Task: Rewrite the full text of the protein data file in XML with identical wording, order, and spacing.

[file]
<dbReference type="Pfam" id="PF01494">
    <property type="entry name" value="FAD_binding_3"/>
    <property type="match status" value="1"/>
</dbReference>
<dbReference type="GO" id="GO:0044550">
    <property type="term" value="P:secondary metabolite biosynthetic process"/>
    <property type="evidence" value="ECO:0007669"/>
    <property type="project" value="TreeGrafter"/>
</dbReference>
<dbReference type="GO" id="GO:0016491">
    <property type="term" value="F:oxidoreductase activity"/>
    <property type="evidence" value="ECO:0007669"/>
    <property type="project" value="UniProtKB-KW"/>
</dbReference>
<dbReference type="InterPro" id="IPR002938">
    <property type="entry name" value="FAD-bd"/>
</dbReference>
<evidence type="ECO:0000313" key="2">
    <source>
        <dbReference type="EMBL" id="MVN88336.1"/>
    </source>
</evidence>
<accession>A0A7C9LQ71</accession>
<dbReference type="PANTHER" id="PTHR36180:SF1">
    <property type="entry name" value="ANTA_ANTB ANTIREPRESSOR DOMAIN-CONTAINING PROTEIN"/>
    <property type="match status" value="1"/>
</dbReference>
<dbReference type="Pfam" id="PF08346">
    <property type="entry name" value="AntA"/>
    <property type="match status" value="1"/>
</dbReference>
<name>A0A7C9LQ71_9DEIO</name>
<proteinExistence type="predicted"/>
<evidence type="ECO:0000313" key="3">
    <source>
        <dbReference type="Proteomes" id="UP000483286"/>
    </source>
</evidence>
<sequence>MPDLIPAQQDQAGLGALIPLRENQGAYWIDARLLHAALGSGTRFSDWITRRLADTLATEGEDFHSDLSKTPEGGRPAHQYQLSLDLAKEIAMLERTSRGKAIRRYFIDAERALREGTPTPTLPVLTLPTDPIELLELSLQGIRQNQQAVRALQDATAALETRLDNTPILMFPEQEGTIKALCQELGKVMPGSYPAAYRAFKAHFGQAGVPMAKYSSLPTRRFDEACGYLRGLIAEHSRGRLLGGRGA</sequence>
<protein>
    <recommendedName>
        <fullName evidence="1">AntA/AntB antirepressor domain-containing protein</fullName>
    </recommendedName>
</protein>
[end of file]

<dbReference type="Pfam" id="PF01494">
    <property type="entry name" value="FAD_binding_3"/>
    <property type="match status" value="1"/>
</dbReference>
<dbReference type="GO" id="GO:0044550">
    <property type="term" value="P:secondary metabolite biosynthetic process"/>
    <property type="evidence" value="ECO:0007669"/>
    <property type="project" value="TreeGrafter"/>
</dbReference>
<dbReference type="GO" id="GO:0016491">
    <property type="term" value="F:oxidoreductase activity"/>
    <property type="evidence" value="ECO:0007669"/>
    <property type="project" value="UniProtKB-KW"/>
</dbReference>
<dbReference type="InterPro" id="IPR002938">
    <property type="entry name" value="FAD-bd"/>
</dbReference>
<evidence type="ECO:0000313" key="2">
    <source>
        <dbReference type="EMBL" id="MVN88336.1"/>
    </source>
</evidence>
<accession>A0A7C9LQ71</accession>
<dbReference type="PANTHER" id="PTHR36180:SF1">
    <property type="entry name" value="ANTA_ANTB ANTIREPRESSOR DOMAIN-CONTAINING PROTEIN"/>
    <property type="match status" value="1"/>
</dbReference>
<dbReference type="Pfam" id="PF08346">
    <property type="entry name" value="AntA"/>
    <property type="match status" value="1"/>
</dbReference>
<name>A0A7C9LQ71_9DEIO</name>
<proteinExistence type="predicted"/>
<evidence type="ECO:0000313" key="3">
    <source>
        <dbReference type="Proteomes" id="UP000483286"/>
    </source>
</evidence>
<sequence>MPDLIPAQQDQAGLGALIPLRENQGAYWIDARLLHAALGSGTRFSDWITRRLADTLATEGEDFHSDLSKTPEGGRPAHQYQLSLDLAKEIAMLERTSRGKAIRRYFIDAERALREGTPTPTLPVLTLPTDPIELLELSLQGIRQNQQAVRALQDATAALETRLDNTPILMFPEQEGTIKALCQELGKVMPGSYPAAYRAFKAHFGQAGVPMAKYSSLPTRRFDEACGYLRGLIAEHSRGRLLGGRGA</sequence>
<protein>
    <recommendedName>
        <fullName evidence="1">AntA/AntB antirepressor domain-containing protein</fullName>
    </recommendedName>
</protein>